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Join Date: Dec 1999
Location: SW Missouri
Posts: 922
You have to be kidding...a pipe with a wheels screwed to it. Professional?<br>Buy a wheel don't look like a lawn scrub!<br>As far as price, you must go out a test the market. Speak with the potentional customer. Ask questions, who serviced them in the past?, what did the other company do to lose their business?, etc. etc. You will more than likely find out prices this way. <br>If you close every lawn you bid your price is probably to low.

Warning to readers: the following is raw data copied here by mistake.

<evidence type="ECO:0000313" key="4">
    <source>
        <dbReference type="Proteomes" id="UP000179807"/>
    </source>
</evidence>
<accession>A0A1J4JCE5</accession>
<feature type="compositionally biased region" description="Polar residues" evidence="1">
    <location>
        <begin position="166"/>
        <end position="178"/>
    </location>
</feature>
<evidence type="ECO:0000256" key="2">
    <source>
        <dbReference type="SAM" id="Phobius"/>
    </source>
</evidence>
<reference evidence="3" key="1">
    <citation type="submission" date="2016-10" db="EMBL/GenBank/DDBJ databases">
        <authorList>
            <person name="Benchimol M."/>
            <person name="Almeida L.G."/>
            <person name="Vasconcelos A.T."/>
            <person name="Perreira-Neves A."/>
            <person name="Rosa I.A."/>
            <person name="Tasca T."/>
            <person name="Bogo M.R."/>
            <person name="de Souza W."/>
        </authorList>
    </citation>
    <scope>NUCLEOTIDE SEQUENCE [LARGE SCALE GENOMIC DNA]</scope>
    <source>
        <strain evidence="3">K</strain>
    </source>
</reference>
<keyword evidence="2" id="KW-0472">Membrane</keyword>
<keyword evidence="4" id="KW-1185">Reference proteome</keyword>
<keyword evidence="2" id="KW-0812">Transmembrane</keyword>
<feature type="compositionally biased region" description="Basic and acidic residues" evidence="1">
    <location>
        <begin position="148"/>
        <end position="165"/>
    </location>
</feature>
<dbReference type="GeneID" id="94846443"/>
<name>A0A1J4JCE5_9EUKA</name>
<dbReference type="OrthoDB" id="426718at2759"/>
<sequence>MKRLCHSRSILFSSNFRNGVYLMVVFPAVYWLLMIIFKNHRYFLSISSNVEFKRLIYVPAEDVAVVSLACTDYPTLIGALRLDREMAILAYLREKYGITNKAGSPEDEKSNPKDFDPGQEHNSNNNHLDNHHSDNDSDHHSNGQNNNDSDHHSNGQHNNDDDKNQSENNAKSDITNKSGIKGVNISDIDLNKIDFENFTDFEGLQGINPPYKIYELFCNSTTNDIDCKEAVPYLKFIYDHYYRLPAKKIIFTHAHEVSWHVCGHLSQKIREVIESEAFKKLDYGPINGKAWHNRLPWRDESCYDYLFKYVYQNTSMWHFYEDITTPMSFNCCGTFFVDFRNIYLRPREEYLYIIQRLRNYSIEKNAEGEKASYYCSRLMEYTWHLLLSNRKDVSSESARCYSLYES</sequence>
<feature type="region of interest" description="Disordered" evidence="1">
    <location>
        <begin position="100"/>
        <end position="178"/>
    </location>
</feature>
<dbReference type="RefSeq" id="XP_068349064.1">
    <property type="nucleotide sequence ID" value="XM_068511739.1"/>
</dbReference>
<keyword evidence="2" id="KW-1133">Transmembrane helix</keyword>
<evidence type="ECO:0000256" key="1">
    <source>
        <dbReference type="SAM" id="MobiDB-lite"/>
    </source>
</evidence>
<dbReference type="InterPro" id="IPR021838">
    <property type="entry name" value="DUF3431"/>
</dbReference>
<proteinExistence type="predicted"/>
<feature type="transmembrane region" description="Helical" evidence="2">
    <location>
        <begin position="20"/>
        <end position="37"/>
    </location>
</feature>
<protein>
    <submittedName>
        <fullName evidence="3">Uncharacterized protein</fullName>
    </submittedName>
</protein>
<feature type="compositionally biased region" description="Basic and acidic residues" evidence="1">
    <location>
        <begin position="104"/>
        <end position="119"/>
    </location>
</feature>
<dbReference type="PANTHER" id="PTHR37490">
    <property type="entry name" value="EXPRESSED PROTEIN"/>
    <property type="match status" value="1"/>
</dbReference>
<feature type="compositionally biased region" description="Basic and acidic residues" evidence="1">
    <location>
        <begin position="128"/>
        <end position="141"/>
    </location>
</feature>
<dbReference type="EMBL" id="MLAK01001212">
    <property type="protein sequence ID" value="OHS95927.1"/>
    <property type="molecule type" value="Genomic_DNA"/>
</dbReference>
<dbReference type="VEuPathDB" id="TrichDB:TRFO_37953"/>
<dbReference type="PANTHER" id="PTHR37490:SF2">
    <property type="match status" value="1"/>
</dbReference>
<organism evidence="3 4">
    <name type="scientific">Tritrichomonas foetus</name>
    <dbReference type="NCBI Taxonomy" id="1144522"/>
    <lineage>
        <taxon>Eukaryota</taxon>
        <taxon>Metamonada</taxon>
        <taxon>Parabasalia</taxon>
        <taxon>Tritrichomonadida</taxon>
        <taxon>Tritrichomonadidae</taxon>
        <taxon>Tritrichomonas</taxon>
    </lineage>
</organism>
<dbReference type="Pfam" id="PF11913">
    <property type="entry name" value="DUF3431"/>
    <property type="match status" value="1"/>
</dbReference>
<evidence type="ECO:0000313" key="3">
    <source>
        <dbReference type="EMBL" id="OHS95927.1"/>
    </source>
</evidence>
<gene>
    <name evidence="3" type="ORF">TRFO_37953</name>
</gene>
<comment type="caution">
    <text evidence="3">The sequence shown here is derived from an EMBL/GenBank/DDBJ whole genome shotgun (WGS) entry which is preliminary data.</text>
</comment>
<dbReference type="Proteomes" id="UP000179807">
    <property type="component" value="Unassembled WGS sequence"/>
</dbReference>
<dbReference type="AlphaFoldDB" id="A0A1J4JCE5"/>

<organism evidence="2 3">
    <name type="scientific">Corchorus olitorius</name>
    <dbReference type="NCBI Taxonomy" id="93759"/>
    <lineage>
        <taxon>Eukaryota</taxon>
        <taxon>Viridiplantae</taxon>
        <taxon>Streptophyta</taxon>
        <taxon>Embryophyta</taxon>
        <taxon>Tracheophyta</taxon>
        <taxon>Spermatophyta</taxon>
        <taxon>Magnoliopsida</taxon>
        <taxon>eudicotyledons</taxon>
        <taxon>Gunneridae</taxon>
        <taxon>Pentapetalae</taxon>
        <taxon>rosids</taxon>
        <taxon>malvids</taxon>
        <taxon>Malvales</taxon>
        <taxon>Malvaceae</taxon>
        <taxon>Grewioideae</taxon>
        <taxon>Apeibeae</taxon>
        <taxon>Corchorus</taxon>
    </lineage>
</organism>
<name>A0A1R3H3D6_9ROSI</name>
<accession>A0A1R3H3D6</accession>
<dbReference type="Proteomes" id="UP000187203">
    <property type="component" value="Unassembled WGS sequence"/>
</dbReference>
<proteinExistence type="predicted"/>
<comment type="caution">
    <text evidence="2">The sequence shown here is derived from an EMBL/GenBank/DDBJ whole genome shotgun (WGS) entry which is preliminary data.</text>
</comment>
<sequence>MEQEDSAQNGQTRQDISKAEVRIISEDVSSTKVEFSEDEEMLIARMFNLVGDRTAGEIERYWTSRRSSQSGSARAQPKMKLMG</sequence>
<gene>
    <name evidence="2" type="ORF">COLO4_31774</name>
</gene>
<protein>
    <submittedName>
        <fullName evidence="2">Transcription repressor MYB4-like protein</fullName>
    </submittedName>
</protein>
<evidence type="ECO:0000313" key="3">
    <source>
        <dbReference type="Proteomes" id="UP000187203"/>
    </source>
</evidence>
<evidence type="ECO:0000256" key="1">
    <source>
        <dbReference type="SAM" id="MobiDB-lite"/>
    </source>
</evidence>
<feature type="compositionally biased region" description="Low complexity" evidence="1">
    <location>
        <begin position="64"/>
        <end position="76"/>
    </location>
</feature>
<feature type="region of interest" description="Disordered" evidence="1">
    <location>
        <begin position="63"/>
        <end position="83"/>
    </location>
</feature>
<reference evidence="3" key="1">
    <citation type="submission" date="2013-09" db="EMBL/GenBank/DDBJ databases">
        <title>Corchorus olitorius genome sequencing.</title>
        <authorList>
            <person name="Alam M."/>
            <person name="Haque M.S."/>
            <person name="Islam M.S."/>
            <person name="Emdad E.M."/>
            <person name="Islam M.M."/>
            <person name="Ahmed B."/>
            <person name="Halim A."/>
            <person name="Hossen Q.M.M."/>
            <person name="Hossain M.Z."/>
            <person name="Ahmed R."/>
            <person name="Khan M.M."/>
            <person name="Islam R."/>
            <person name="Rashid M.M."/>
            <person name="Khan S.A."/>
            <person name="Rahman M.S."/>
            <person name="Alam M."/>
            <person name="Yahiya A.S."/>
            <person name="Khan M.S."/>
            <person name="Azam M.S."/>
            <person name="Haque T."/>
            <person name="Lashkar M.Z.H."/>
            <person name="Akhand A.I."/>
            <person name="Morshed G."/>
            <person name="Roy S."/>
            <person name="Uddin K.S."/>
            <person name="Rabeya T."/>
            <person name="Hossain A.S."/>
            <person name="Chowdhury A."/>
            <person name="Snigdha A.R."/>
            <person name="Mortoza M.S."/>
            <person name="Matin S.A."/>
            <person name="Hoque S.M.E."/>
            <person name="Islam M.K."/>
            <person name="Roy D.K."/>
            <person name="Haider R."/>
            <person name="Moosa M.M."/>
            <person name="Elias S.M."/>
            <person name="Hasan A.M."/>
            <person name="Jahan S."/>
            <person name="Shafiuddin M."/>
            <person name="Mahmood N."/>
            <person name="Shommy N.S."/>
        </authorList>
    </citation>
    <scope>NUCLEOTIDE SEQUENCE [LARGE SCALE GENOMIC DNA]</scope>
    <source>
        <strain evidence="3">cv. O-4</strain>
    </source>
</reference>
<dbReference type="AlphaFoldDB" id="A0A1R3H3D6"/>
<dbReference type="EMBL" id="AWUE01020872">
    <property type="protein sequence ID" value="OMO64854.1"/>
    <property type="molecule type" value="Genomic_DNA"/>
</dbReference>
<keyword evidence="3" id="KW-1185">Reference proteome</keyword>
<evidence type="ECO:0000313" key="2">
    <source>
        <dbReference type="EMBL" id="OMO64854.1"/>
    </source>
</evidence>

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  #23  
Old 02-16-2000, 12:21 AM
HOMER HOMER is offline
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Join Date: Jan 2000
Location: Alabama the Beautiful
Posts: 3,183